The beginning of a specifically Anglican liturgy and culture within the Roman Catholic Church was established in the United Sates by Pope John Paul II. Since then, Anglican Use parishes have been worshipping in a distinctively Anglican style within several American dioceses. Thanks to Pope Benedict XVI, these communities are now able to form into personal ordinariates led by bishops who were previously Anglican clergy. As a result, even more Anglicans seeking full communion with Rome can find a home within the Catholic Church.
The twelve essays in this book discuss the reasons Anglicans have sought reconciliation with the Holy See, while retaining elements of their own liturgy and traditions. They explore the history and scope of Pope John Paul II's Pastoral Provision and Pope Benedict XVI's Apostolic Constitution and examine the needs of the new ordinariates if they are to flourish. Also considered are the changes to the Roman liturgy since the Second Vatican Council and the specific patrimony that Anglicans bring to Catholic worship.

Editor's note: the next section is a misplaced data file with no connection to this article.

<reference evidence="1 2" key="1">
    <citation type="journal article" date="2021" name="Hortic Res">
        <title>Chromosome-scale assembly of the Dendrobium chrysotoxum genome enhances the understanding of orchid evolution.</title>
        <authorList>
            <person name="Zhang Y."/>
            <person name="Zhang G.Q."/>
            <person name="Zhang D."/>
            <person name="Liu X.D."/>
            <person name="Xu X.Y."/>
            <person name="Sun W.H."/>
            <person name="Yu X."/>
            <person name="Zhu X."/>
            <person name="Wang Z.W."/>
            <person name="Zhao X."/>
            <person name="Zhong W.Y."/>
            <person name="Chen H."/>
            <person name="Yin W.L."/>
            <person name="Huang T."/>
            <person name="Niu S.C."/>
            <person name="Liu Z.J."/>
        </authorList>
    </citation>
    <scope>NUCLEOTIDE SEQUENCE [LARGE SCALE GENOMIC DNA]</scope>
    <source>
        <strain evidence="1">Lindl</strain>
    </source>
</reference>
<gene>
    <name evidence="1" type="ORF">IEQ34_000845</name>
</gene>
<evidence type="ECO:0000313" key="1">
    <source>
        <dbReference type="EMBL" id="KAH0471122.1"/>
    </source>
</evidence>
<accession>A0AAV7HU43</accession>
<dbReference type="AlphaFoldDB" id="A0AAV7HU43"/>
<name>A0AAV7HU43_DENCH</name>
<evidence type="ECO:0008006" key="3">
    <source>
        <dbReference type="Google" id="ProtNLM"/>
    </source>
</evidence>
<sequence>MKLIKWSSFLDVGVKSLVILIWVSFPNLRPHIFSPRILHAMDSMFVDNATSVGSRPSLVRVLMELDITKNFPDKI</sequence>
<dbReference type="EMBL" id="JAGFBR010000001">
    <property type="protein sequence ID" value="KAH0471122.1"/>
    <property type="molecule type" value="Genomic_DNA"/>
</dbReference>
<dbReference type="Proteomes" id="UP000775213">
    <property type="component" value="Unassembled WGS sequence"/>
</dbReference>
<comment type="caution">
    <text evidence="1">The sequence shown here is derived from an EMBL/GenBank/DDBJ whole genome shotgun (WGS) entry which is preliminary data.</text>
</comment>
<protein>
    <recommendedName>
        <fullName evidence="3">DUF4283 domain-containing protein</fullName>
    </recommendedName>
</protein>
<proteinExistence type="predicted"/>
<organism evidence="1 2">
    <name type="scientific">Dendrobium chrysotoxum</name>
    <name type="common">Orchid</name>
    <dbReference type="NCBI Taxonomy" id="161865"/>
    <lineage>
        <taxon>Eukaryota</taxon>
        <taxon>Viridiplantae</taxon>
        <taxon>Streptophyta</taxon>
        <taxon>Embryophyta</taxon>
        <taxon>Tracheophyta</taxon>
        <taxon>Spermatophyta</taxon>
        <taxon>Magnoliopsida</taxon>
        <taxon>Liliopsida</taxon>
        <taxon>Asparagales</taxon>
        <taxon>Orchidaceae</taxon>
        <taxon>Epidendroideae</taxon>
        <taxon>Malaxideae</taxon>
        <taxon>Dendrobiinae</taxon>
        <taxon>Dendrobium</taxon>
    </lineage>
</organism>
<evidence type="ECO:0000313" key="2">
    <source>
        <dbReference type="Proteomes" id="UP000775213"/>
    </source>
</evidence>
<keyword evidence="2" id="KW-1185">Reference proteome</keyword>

Many of these essays have been written by erstwhile Anglican clergymen who have been ordained into the Catholic priesthood (and one into the episcopate). A few are by Catholic experts on this topic. There is also a contribution from a woman who had been an ordained Episcopal priest before becoming a Catholic.
Here is a wealth of information for anyone interested in the Anglican communities within the Catholic Church, the "reform of the reform" of the Roman liturgy or the testimonies of Anglicans who have become Roman Catholics.
A keen interest in traditional chant and hymnody led editor Stephen Cavanaugh to Boston's Anglican Use congregation of St. Athanasius, where he has happily remained as a worshipper. He has been the editor of Anglican Embers, journal of the Anglican Use Society, since 2007.